Applying large amounts of lime can result in fairly rapid and substantial increases in soil pH at shallow soil depths. Although the lime eventually moves deeper into the soil profile and the pH at the soil surface equilibrates and decreases somewhat, the temporary increase in pH can have consequences for the persistence and activity of herbicides applied this spring, says Mark Loux, Ohio State University weed specialist.
A number of herbicides can be more active as soil pH increases above 7, including atrazine, metribuzin and chlorimuron, Loux says. Increased activity can be a good thing relative to weed control, but can also increase the risk of crop injury where other factors are favorable for injury to occur.
"The increased carryover risk at high pH is the more important issue here," Loux says. "Our main caution is to possibly avoid use of chlorimuron-containing herbicides, like Canopy, Cloak, Valor XLT, Envive or Enlite, where lime was applied this winter and the pH at the soil surface is above 7."
The first several months after herbicide application are important for herbicide degradation, Loux reports. Degradation of chlorimuron will be inhibited at the high pH that can result from liming, and lack of substantial degradation during these first few months increases the carryover risk.
Loux says statements from herbicide labels regarding high soil pH include the following:
- Isoxaflutole (Balance Flexx, Corvus, Prequel) labels indicate the high soil pH is one of the conditions that can increase risk of crop injury
- Hornet, Python, SureStart should not be applied where soil pH is greater than 7.8
- Metribuzin (corn) should not be applied where soil pH is 7.0 or greater
- With Authority Assist, use the lower rates where soil pH is greater than 7. Do not apply Authority MTZ to soils with pH greater than 7.5
- Metribuzin (soybeans) injury risk increases where soil pH is more than 7.5
For producers with no-till cropping systems, the surface application of lime brings up additional management considerations before the spring corn planting season, says Keith Diedrick, an Ohio State University agronomist.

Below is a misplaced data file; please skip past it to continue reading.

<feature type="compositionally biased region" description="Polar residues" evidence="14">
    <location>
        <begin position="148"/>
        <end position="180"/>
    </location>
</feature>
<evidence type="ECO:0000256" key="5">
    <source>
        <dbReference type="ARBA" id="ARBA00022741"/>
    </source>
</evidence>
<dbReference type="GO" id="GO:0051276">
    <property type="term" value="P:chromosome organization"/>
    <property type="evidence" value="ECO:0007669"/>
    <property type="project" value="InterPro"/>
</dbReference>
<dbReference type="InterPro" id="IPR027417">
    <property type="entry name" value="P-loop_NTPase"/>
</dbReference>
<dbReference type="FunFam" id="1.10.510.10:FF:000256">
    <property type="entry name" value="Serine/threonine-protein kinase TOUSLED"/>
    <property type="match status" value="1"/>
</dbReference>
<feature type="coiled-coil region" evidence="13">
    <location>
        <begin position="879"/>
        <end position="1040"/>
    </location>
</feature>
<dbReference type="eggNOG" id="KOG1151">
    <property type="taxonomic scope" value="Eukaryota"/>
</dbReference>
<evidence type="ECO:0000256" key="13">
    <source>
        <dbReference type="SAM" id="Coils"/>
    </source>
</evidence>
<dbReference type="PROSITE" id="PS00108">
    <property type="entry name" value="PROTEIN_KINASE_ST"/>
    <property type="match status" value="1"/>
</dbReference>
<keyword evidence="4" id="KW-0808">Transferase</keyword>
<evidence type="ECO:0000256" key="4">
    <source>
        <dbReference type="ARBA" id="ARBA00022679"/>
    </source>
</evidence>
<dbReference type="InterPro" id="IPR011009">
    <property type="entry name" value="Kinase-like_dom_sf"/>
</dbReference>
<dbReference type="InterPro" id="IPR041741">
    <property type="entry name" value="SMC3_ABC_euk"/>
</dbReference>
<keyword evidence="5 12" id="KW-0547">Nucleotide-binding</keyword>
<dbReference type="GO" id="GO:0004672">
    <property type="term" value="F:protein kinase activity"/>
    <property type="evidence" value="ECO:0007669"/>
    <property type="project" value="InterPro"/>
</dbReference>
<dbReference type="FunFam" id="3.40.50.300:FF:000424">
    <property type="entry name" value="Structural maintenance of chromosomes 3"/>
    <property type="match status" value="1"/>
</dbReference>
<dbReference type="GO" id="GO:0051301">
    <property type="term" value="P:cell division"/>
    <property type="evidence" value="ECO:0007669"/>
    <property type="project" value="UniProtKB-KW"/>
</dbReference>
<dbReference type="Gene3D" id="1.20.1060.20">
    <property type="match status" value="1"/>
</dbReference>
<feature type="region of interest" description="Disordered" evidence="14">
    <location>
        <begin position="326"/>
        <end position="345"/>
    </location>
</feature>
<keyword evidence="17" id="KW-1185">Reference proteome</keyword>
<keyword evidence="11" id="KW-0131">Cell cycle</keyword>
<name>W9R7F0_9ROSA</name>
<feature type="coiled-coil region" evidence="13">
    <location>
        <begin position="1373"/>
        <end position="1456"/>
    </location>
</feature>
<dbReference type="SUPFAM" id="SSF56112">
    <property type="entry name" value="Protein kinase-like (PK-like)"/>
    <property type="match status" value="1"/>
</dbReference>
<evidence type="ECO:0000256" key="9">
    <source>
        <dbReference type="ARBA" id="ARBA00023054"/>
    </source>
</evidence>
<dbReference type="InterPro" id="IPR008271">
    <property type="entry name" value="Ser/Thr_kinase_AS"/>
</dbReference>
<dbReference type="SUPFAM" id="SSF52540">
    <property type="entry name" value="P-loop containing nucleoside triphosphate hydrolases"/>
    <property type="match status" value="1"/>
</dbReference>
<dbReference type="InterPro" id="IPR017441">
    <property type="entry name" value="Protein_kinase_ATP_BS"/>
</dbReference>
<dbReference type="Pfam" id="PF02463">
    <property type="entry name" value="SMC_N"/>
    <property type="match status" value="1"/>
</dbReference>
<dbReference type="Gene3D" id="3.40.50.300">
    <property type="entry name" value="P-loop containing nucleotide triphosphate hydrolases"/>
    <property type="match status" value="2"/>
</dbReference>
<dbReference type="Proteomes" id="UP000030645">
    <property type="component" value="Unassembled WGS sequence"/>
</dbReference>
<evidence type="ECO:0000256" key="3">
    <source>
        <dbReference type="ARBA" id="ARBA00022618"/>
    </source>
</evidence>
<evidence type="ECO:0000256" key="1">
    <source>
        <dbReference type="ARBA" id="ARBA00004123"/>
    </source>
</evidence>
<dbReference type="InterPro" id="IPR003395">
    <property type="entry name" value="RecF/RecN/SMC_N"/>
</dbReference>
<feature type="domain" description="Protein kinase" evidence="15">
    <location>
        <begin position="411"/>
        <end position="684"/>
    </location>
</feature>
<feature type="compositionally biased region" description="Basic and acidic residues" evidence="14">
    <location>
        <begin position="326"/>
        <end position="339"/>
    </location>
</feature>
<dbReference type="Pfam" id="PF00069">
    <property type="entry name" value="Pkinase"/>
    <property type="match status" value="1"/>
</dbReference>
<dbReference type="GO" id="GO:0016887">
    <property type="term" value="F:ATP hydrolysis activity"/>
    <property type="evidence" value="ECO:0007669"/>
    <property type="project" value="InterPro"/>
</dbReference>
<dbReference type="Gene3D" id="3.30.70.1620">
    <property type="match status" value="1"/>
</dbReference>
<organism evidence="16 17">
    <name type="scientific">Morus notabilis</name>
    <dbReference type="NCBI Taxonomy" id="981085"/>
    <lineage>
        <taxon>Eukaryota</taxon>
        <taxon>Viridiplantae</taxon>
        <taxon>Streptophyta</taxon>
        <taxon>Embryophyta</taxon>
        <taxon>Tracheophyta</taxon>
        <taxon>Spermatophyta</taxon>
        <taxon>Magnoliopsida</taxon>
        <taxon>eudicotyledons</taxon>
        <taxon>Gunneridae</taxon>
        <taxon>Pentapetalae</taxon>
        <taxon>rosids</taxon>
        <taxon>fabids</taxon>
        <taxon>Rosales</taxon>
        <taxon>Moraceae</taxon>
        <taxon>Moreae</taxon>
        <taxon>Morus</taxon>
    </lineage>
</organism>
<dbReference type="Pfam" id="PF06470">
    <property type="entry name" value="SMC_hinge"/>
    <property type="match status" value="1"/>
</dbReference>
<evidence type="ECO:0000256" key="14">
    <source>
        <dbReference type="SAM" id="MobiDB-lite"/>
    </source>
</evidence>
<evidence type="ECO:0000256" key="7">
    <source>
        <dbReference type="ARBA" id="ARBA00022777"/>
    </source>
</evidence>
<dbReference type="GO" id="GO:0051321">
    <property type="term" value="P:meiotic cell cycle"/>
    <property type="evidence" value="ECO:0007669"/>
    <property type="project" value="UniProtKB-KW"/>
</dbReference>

"Lime is not terribly soluble in water," Diedrick says. "Tillage is a good method for working lime into the soil, but a layer of high pH material may exist on the soil surface in no-till fields.
"High pH levels combine with ammonium and urea-based fertilizers in a chemical reaction converting ammonium to ammonia gas, which can escape to the air and provide no nutritional benefit to crops."
Diedrick says as air and soil temperatures increase in the spring and summer, this process runs faster and nitrogen losses increase. This volatilization process is most exacerbated with surface application of urea and 28% UAN on recently limed fields on a warm day.
He says this process also occurs to a smaller extent in ammonium sulfate, much smaller in MAP and DAP, and significantly even less with ammonium nitrate.
"To avoid surface volatilization losses with recently limed no-till fields, avoiding surface urea and UAN is key," Diedrick says. "Instead, band starter materials if UAN or urea is used, and knife in sidedress applications of UAN, being sure that the application equipment is set to inject the material in the slot through the lime layer and into the soil where it does the most good for crops."
Diedrick says this sort of application also has the benefit of reducing the possibility of surface losses or runoff in rainfall events.